This summer at EDAX, I have had the opportunity not only to build upon the skills that I acquired here last summer and throughout my academic year, but also to acquire new skills enabling me to better understand energy dispersive spectroscopy (EDS), materials science, and applied physics. Having access to state-of-the-art microscopes, detectors, and literature has certainly played a large role in my take-away from this summer, but the most valuable aspect of my time at EDAX is the expertise of those around me. Working with the applications team provided me with the opportunity to work alongside the different groups, including the engineering, sales and marketing, and technical support groups, as well as with customers via demos, training courses, and webinars. Not to mention the plethora of knowledge within the applications team itself. The willingness of other EDAX employees not only to help me, but also to explain and teach me how to solve the problems I encountered was extremely helpful.

The major projects I worked on this summer were compiling a user manual for the EDAX APEX™ software, collecting data for a steel library, and tuning a PID system for the thermoelectric cooler used in EDAX detectors. Creating a user manual for APEX™ enabled me to fully understand the software and describe it in a clear and useful way for our customers. I used LaTeX™ software to compile the manual, which exposed me to a very powerful typesetting tool while optimizing the layout and accessibility of the manual. Because I was not involved in the design of APEX™, I was able to write the user manual from the perspective of a new user. As a student and a newer user of EDAX software, I have recognized how useful APEX™ is for beginners and hope that the user manual will help to complement its value.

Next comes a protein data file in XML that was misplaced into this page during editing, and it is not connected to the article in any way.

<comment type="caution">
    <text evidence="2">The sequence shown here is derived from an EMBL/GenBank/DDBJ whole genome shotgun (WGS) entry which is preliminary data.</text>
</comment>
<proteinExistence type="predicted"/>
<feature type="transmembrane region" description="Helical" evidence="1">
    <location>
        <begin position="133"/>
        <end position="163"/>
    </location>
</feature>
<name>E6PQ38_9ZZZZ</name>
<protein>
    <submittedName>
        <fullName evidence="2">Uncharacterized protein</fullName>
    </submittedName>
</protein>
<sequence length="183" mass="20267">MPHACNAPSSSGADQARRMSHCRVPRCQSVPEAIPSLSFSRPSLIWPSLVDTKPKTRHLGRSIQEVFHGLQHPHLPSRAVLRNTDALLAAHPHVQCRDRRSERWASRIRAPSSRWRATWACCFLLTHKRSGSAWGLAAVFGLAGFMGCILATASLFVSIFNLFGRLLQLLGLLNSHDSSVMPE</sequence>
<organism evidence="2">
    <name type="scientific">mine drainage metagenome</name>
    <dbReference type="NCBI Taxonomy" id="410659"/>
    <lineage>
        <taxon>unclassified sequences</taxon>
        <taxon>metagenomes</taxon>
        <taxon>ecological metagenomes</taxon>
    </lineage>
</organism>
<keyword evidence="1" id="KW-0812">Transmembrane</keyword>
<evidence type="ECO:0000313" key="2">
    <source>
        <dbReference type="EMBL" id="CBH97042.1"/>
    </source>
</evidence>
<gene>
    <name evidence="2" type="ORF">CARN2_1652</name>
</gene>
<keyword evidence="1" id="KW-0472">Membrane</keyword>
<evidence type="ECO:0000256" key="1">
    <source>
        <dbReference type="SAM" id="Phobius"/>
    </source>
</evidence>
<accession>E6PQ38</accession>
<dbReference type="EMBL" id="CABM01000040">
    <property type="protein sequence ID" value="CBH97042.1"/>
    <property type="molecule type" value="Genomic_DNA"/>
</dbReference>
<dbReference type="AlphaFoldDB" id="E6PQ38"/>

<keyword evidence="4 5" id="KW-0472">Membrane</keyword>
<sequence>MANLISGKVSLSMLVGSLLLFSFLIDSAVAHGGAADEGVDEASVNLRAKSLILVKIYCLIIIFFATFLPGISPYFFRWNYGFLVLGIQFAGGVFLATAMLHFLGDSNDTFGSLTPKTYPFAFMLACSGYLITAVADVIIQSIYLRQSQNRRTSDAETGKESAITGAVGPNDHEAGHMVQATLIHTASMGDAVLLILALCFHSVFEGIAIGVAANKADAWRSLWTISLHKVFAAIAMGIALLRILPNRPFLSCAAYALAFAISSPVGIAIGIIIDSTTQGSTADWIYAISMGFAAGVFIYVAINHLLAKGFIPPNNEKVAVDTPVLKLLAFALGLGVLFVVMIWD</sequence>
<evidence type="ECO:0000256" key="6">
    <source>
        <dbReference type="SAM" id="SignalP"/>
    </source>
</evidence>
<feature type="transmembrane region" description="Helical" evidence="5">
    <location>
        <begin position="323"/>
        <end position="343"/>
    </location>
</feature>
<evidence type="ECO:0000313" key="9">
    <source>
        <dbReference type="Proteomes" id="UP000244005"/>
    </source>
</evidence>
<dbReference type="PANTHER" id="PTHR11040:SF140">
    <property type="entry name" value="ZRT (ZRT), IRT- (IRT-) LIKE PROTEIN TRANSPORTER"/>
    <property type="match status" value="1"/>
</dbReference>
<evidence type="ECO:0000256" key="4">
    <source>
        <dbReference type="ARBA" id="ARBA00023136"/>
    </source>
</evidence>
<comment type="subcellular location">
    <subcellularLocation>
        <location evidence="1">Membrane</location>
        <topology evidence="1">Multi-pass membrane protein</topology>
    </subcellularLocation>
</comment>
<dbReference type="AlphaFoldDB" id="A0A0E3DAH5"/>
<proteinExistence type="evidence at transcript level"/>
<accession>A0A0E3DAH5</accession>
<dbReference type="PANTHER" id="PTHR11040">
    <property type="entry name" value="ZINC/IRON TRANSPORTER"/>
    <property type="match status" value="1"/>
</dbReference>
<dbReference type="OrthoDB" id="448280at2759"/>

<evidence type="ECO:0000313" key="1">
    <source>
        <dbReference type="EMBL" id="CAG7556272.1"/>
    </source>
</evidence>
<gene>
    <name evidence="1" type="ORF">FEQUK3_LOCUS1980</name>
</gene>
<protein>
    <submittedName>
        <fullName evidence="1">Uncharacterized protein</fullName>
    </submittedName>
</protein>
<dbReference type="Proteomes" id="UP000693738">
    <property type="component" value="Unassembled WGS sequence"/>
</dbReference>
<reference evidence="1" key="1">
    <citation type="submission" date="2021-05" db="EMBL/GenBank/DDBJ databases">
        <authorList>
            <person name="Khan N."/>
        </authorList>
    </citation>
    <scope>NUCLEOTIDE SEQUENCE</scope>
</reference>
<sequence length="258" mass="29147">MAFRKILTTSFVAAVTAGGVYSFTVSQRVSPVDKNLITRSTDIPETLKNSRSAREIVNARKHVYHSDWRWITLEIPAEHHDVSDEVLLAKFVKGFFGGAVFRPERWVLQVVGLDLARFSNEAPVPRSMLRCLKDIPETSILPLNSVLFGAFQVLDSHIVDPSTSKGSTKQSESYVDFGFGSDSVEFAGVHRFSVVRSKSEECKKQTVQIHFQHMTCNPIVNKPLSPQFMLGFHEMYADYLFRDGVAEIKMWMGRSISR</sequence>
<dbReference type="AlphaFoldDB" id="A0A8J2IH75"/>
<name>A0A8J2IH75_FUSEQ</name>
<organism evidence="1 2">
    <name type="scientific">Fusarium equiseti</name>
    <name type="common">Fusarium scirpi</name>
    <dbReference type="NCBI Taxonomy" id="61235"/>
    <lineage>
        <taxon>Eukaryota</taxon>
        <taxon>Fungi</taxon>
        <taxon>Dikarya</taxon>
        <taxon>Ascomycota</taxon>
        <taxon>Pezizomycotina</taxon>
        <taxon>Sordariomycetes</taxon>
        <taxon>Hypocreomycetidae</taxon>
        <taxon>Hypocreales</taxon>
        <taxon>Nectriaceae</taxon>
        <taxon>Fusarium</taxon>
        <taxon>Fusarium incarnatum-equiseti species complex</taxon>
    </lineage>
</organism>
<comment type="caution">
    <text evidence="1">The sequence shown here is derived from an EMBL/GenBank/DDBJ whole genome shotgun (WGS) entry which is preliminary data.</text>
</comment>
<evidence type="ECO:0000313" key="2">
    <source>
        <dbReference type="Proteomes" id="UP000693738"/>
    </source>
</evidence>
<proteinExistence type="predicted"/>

The EDAX APEX™ User Manual.

Figure 1: The EDAX APEX™ User Manual.

The steel library project that I worked on was very interesting because I compiled data that will simplify and aid customers working with steel samples. I collected spectra for nearly 100 steel standards and compared the quant results to the known values to confirm the accuracy of the data. This data will soon be available for purchase by customers who would like to compare the spectra from unknown samples to those of known standards using the spectrum match feature.

Me using one of our scopes to collect data.

Figure 2: Me using one of our scopes to collect data.

Additionally, I was able to work with the engineering team to tune a PID system for the thermoelectric cooler inside all EDAX detectors. The module of each detector must reach a set point temperature in a set period of time and remain stable. By making small changes to the parameters and determining their impact, I ran tests over several weeks to optimize the cooling of the detector. These parameters will be used in future development of EDAX detectors, enabling them to work even more accurately.

Figure 3: The PID system I worked with and me.

Overall, my experience at EDAX has been very positive, providing me with the skills and knowledge to succeed and excel in both academics and my career.

EDAX China User Meeting in Guiyang 贵阳用户会流水帐

Dr. Sophie Yan, Applications Engineer China, EDAX

EDAX China User Meeting, Guiyang.

EDAX China User Meeting, Guiyang.

EDAX held a China user meeting in Guiyang, Guizhou province in July 2017. We had a wonderful time with over 100 customers and colleagues. The User Meeting was very interesting; the weather is cool in summer; and the activities after the meeting were great fun.. I have several pictures to show the different moments…
Generally, Guiyang is not very popular with Chinese people. In Shanghai, there are luxuries in Huaihai Road and crowds in Nanjing Road; in Beijing, you find the solemn Tiananmen Square and desolate The Great Wall, but in Guiyang, I just had an impression of a poverty-stricken mountain area. Then I met a friend from Guiyang, she also talked about poverty and the mountain area, but she was much more enthusiastic about the region. She said it was warm in winter and cool in summer; she said the mountain and water were so nice. She was a stylish girl, living an exquisite life; but she always wished she could go back to hometown earlier. From then on, Guiyang became a kind of mystery in my mind.
其实我对贵阳思慕已久。
上海上海,是淮海路的名牌南京路的热闹;北京北京,是天安门的庄严长城的苍凉。贵阳,有什么?大山的贫瘠与封闭?直到当年,我碰到一位朋友,来自贵阳。她也说起大山及贫穷,但是她的话里,那里冬暖夏凉,水暖山温。那位朋友,思想前卫,生活精致,心心念念的,却是早日回家。至此,贵阳,在我心里是颇为神秘的所在。